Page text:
But he wasn’t the only former military leader with doubts about the invasion of Iraq. Former General and National Security Advisor Brent Scowcroft, former Centcom Commander Norman Schwarzkopf, former NATO Commander Wesley Clark, and former Army Chief of Staff Eric Shinseki all voiced their reservations.

Zinni believes this was a war the generals didn’t want – but it was a war the civilians wanted.

“I can't speak for all generals, certainly. But I know we felt that this situation was contained. Saddam was effectively contained. The no-fly, no-drive zones. The sanctions that were imposed on him,” says Zinni.

..."Now, at the same time, we had this war on terrorism. We were fighting al Qaeda. We were engaged in Afghanistan. We were looking at 'cells' in 60 countries. We were looking at threats that we were receiving information on and intelligence on. And I think most of the generals felt, let's deal with this one at a time. Let's deal with this threat from terrorism, from al Qaeda.''

posted by y2karl at 8:47 AM on May 30, 2004


Looking for the exit

If it wasn't a quagmire, it was certainly quagmiry. And the first prominent retired general to break ranks with President Bush's Iraq war policy was a Republican who once headed the National Security Agency and also served as a deputy national security adviser. Gen. William E. Odom, a fluent Russian speaker who teaches at Georgetown and Yale universities, told the Wall Street Journal's John Harwood staying the course in Iraq is untenable.

It was hard to disagree with Gen. Odom's description of Mr. Bush's vision of reordering the Middle East by building a democracy in Iraq as a pipedream. His prescription: Remove U.S. forces "from that shattered country as rapidly as possible."

Gen. Odom says bluntly, "we have failed," and "the issue is how high a price we're going to pay -- less by getting out sooner, or more by getting out later."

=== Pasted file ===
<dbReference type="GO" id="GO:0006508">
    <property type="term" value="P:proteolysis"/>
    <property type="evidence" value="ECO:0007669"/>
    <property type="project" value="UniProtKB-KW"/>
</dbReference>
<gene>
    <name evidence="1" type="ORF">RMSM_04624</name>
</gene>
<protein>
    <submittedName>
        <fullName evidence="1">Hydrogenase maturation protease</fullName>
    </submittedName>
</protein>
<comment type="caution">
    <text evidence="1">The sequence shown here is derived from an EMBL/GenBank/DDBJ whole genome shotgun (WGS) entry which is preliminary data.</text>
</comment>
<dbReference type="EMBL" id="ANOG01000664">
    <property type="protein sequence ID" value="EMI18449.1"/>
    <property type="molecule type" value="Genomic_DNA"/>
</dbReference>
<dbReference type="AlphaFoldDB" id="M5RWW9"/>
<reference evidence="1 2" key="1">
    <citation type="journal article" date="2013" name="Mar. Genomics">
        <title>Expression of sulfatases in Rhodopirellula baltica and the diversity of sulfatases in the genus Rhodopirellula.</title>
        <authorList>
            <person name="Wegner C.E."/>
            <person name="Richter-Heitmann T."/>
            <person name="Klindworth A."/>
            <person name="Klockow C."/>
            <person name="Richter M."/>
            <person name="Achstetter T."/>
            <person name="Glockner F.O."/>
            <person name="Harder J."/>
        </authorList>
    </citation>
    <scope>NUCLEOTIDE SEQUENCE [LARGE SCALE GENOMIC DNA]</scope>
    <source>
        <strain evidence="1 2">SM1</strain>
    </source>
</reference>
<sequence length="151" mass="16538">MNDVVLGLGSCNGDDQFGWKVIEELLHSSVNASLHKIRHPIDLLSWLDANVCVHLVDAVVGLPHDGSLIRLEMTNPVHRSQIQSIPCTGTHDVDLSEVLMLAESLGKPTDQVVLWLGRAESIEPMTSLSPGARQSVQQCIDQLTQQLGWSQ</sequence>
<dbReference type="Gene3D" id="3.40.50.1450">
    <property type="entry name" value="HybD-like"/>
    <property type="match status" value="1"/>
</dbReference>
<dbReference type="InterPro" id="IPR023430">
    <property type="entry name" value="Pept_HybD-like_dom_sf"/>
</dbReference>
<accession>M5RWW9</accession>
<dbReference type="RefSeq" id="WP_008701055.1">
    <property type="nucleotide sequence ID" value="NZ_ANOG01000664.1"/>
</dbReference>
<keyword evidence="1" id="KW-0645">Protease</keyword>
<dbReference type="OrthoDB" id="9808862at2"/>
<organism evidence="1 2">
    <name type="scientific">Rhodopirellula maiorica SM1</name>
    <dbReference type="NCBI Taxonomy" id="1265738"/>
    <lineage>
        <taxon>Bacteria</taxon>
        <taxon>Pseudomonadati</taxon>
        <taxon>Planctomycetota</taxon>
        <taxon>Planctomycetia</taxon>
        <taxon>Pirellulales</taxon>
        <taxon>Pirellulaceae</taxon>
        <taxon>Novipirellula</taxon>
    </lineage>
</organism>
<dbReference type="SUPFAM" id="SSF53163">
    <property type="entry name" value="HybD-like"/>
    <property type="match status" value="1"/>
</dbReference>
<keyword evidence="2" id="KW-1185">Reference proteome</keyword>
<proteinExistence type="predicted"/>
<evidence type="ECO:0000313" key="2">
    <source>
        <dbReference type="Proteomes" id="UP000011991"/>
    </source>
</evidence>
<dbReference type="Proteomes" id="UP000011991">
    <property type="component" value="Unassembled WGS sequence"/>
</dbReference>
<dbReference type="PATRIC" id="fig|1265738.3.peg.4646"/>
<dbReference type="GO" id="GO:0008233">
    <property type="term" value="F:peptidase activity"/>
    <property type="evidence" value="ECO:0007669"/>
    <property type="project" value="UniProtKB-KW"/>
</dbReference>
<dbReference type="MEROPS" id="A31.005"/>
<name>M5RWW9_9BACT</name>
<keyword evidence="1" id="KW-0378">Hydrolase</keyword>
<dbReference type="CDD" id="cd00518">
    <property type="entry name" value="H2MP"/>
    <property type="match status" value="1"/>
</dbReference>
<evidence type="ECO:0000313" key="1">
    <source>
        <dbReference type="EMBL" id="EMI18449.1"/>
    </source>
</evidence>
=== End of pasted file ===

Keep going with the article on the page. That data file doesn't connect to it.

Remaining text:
At best, Iraq will emerge from the current geopolitical earthquake as "a highly illiberal democracy, inspired by Islamic culture, extremely hostile to the West and probably quite willing to fund terrorist organizations," Gen. Odom explained. If that wasn't enough to erode support for the war, he added, "The ability of Islamist militants to use Iraq as a beachhead for attacks against American interests elsewhere may increase."

Gen. Odom... also calls the sum achievement of U.S. occupation of Iraq "the radicalization of Saudi Arabia and probably Egypt, too. And the longer we stay in Iraq, the more isolated America will become."

posted by y2karl at 9:26 AM on May 30, 2004


"SHOW: NIGHTLINE (11:35 PM ET) - ABC

May 6, 2004 Thursday

LENGTH: 3473 words

HEADLINE: NIGHTLINE HANGING IN THE BALANCE

BODY:
graphics: May 6 2004

TED KOPPEL, ABC NEWS

No one ever said it would be easy. But few predicted it would be like this. Today, the most hawkish Democrat on the Hill said this ...

CONGRESSMAN, MALE

We cannot prevail in this war with the policy that's going today.

TED KOPPEL

Now, the former director of the nation's largest intelligence agency says it's time to get out. That looks like a prescription for disaster.

LIEUTENANT GENERAL WILLIAM ODOM,

FORMER NSA DIRECTOR

We predestined that when we initiated the war. In other words, to say you can't fail at that now, is to fail to realize that you've already failed.

graphics: Hanging in the Balance

TED KOPPEL

Tonight, "Hanging in the Balance," is Iraq an unwinnable war?

graphics: ABC NEWS: Nightline

ANNOUNCER

From ABC News, this is "Nightline." Reporting from Washington, Ted Koppel.

TED KOPPEL